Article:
The new public protector says she will leave the dispute over the state capture report prepared by h.
There will be no Metrobuses on the roads today.
Drivers belonging to the South African Municipal Workers Union (Samwu) embark on an indefinite strike pending negotiations due to start this morning.
Metrobus employs just more than 500 drivers. Among them are Samwu members who have warned of chaos if the City of Johannesburg does not agree to their demands.
They have also warned members of the minority Independent Municipal and Allied Trade Union (Imatu) against breaking the strike. They did not say what action they would take.
Members of Imatu have told management that they were willing to work only if their safety were guaranteed.
"Unfortunately, the guaranteeing of safety is something that is beyond us. The drivers work in the streets. We would beef up security if they were office-bound employees," said Metrobus marketing and communications manager Kenneth Kutu.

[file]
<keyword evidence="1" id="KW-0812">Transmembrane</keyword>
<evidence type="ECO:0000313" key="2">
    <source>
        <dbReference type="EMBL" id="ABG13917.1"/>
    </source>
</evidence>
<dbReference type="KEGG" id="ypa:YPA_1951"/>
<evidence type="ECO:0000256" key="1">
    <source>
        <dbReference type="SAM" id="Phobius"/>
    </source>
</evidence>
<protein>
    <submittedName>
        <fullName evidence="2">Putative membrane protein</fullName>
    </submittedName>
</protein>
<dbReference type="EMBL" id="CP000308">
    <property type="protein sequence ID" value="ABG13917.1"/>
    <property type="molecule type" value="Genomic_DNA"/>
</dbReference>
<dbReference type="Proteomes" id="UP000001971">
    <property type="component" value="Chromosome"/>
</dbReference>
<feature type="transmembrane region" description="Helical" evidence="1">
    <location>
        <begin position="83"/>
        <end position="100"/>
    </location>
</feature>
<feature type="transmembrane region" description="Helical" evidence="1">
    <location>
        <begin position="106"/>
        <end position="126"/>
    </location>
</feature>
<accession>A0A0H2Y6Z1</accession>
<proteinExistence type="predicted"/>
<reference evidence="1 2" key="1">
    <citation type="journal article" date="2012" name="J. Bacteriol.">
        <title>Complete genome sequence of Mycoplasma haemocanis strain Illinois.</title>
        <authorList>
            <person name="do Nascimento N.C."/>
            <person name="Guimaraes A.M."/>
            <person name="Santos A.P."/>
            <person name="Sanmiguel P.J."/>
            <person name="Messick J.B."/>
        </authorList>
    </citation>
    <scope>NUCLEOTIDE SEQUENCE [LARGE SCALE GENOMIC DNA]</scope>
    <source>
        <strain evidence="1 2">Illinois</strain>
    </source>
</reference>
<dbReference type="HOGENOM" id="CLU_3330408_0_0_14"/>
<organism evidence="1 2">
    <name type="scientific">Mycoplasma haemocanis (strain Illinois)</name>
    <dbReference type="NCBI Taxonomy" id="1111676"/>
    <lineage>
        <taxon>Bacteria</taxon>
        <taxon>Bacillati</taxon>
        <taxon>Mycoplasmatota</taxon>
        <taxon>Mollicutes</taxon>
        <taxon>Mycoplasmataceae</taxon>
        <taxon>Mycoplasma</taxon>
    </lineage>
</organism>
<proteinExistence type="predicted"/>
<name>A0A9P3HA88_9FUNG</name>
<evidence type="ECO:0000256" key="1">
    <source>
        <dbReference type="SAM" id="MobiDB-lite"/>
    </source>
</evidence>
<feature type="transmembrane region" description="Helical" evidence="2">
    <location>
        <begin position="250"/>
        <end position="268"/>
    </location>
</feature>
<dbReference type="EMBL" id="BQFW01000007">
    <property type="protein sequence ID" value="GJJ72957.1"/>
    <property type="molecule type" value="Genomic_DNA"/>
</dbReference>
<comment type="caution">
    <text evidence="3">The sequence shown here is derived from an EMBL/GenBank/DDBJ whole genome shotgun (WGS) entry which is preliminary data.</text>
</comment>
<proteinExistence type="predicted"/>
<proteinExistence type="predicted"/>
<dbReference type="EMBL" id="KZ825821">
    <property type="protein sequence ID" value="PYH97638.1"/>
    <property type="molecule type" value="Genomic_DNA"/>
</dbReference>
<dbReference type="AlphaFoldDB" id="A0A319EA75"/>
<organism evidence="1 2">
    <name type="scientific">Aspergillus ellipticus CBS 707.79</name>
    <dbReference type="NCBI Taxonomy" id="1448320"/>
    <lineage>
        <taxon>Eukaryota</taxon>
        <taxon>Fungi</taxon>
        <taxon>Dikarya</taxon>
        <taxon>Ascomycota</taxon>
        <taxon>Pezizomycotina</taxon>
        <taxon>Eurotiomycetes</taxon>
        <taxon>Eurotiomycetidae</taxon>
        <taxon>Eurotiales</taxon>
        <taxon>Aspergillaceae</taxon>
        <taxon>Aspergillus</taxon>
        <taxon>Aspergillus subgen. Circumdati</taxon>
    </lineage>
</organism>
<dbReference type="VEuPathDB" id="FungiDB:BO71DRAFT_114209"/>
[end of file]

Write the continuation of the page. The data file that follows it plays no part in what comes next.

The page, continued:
He said the non-striking employees were told to come to work.
He appealed to commuters to arrange alternative transport.
Samwu spokesperson Dumisani Langa said at least 800 Samwu-aligned Metrobus employees, including support staff, would be on "an indefinite" strike.
The union is against the present structure of salary progression, and has complaints against a senior manager they accuse of using the council's funds to entertain law enforcement agencies during the previous strike.
Kutu said an investigation into this allegation was conducted and that there was no evidence to support this.
The labour court ruled in favour of Samwu about the salary progression issue be negotiated at company level.
Kutu said in terms of this ruling a new employee earns the same salary as the one who has been there for, say, 10 years.
"The union agreed to this and it was approved by the bargaining council. We don't know why they made a turnabout against this," Kutu said.
Langa said Metrobus was "shifting the goal posts", adding that this was never presented in court.